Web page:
Breast Density Study
Study Code:BD
Sample:Selected from Endometriosis Study
Start Date:Feb.2005
Status:In progress
Contact:Anjali Henders
More Info:QIMR only


Rationale for the Project

Breast cancer is a major cause of early death in Australian women. Breast 'density', a characteristic of women's breasts that can be measured by a mammogram, has been shown by a number of large studies to be a major risk factor for breast cancer. It is a characteristic that can not be measured by breast examination, but is very well measured by a breast scan. Although breast density decreases with age and after menopause, there is a large difference in breast density across women of the same age. Identifying the reasons why women of the same age differ so much in breast density will lead to a better understanding of the cause of breast cancer and have implications for prevention. Professor John Hopper and colleges have conducted a large twin study, in collaboration with Dr Norman Boyd in Toronto, Canada, that has shown that most of this large variation in breast density could be due to as yet undiscovered genetic factors. The genes involved are not BRCA1 and BRCA2, the currently known 'breast cancer susceptibility' genes. They have also found that lifestyle factors, such as number of children, also influences breast density. In this new large study of twins and sister pairs, we shall test whether specific 'hormone' genes, such as estrogen and progesterone, explain part of the genetic effects. We will also study more closely the effects of environmental and lifestyle factors on breast density, especially how their effects interact with those of any genetic factors we identify, by comparing twins and sisters of the same or similar age. By studying women who have had endometriosis, we will be able to find out if their small increased risk of breast cancer is reflected in their breast density. By collecting a blood sample from all participants we will build a large resource that will be used for future genetic studies, trying to discover new genes that influence breast density, and by implication, risk of breast cancer.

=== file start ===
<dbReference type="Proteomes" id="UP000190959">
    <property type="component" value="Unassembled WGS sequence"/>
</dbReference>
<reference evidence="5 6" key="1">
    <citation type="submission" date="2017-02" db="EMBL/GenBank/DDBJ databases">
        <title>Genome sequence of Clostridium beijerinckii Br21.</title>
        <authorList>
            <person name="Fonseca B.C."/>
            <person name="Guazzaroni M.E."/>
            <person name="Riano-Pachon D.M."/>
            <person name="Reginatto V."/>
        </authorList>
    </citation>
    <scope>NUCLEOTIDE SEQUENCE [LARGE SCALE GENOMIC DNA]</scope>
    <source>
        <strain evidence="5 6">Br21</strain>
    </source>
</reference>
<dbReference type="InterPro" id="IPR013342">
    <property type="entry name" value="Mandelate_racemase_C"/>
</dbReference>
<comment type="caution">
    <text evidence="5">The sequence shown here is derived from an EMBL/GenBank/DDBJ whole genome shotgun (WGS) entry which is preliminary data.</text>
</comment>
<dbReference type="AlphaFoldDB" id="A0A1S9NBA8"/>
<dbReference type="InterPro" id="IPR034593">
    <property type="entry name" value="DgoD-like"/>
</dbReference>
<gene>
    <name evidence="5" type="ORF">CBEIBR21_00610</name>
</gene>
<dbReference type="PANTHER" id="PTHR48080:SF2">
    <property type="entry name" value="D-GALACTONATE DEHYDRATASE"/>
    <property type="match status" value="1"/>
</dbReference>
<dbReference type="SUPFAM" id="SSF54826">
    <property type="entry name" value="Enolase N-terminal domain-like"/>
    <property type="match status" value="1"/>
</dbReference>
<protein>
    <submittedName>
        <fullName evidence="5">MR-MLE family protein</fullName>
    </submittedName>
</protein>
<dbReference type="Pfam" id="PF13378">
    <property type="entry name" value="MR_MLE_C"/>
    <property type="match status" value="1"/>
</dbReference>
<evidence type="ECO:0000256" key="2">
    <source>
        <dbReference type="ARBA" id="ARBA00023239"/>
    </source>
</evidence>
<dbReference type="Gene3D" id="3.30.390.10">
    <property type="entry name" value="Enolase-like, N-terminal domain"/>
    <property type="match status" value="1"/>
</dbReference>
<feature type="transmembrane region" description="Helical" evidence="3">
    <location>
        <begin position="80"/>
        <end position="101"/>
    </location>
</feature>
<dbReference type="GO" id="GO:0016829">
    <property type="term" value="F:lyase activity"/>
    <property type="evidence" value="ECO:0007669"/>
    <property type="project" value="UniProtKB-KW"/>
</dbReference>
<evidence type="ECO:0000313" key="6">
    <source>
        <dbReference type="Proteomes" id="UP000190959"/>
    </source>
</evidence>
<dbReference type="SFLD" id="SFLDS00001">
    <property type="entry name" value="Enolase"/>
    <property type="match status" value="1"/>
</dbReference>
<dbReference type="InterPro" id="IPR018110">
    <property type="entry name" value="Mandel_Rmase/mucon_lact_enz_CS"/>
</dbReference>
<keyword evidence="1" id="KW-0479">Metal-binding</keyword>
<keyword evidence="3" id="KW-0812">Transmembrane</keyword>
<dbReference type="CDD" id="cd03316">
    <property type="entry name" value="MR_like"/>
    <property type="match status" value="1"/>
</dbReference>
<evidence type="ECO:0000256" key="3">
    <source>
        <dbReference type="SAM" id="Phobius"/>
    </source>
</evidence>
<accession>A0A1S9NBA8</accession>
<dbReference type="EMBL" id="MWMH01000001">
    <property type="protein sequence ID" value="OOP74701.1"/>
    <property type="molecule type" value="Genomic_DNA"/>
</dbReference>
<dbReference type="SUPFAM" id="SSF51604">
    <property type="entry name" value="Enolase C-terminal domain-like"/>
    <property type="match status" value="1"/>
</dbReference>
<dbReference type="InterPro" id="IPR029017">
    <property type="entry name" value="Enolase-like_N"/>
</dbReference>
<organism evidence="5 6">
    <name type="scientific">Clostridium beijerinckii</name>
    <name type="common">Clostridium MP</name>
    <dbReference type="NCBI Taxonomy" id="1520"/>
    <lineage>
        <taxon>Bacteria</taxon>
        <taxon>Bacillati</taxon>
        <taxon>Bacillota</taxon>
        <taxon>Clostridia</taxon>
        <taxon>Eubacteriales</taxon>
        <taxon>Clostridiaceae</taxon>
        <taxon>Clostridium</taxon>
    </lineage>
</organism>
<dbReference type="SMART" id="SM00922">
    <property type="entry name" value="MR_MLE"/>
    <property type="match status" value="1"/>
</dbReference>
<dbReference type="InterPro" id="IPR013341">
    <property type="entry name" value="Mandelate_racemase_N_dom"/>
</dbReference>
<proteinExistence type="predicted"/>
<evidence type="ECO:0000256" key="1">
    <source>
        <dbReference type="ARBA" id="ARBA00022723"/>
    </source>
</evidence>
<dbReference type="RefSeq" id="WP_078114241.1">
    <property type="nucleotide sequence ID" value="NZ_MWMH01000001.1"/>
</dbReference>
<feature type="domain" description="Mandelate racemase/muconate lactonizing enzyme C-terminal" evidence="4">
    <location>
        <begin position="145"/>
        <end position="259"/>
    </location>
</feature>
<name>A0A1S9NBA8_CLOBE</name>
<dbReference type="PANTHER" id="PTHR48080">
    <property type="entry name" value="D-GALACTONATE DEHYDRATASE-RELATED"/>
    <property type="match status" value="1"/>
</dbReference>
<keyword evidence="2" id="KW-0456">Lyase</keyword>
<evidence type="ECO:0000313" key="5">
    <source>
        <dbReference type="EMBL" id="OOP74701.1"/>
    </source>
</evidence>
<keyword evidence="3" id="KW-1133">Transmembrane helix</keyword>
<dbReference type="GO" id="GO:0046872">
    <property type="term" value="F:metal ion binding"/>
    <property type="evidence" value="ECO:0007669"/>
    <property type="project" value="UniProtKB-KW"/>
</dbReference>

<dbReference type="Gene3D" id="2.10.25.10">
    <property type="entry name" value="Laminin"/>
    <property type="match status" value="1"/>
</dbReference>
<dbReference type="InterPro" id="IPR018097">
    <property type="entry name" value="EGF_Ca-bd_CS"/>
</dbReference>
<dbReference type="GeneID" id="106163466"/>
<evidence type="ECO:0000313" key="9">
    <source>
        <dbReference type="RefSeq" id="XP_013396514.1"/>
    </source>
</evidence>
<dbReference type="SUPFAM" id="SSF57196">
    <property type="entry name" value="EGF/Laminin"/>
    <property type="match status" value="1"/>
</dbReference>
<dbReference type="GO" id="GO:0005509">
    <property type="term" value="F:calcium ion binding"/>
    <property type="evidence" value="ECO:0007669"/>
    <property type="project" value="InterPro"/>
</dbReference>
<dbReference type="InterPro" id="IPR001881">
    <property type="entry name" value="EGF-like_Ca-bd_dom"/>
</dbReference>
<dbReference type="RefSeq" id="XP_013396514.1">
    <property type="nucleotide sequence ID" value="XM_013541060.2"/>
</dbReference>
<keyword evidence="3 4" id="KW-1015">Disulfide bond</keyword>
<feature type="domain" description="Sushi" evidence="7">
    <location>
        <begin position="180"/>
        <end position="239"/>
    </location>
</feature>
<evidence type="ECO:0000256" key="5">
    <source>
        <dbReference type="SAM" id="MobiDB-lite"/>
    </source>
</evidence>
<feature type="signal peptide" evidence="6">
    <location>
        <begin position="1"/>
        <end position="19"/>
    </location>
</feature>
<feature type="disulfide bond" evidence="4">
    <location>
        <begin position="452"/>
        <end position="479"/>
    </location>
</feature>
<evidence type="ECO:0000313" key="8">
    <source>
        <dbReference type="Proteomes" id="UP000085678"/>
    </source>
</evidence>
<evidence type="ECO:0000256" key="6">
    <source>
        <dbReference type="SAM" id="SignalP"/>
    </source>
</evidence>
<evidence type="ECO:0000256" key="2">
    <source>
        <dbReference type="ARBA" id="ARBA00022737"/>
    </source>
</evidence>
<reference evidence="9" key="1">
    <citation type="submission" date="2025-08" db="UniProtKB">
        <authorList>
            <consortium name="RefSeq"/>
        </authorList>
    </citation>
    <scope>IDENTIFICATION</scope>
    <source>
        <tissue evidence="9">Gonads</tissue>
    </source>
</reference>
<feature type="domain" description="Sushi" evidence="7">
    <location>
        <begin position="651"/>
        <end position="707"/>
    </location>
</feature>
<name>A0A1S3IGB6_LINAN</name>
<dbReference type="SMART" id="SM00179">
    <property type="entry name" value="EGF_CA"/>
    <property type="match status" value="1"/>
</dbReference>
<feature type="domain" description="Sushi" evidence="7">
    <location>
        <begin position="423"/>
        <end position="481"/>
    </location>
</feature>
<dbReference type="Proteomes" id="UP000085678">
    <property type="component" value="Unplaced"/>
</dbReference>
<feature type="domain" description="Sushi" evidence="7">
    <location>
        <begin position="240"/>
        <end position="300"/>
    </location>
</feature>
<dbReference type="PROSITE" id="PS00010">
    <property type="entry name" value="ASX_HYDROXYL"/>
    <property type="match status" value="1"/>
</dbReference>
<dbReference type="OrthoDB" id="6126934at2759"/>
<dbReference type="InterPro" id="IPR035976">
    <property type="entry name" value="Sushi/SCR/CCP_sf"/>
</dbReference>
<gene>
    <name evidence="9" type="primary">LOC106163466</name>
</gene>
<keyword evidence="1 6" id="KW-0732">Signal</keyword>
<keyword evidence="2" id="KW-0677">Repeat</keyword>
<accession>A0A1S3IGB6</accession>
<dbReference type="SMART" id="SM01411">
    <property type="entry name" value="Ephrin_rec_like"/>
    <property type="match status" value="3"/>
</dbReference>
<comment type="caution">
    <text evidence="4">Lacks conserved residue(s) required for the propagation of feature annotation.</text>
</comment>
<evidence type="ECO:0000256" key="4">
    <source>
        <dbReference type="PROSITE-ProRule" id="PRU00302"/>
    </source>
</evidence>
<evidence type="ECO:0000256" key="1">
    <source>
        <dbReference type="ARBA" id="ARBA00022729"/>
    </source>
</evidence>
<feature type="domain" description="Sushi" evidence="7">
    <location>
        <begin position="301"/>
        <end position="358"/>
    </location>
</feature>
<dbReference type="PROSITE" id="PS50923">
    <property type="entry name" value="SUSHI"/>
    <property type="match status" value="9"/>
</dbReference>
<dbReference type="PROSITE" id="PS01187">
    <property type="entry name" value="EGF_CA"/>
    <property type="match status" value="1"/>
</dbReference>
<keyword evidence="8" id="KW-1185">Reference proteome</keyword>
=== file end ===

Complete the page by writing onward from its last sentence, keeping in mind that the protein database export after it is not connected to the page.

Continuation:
Scientific Aims of the Project

The research questions we wish to address are:

1. that percent mammographic density (PMD) tracks strongly with time in an individual across the age range 40 to 70 years

2. that specific variants in estrogen metabolism genes are associated with PMD

3. that number of live births associated with PMD after menopause, and the effect size increases with age; that smoking reduces PMD before menopause but not after menopause

4. that the effects of measured body and lifestyle factors on PMD may differ according to the woman's genotype for one or more estrogen metabolizing genes.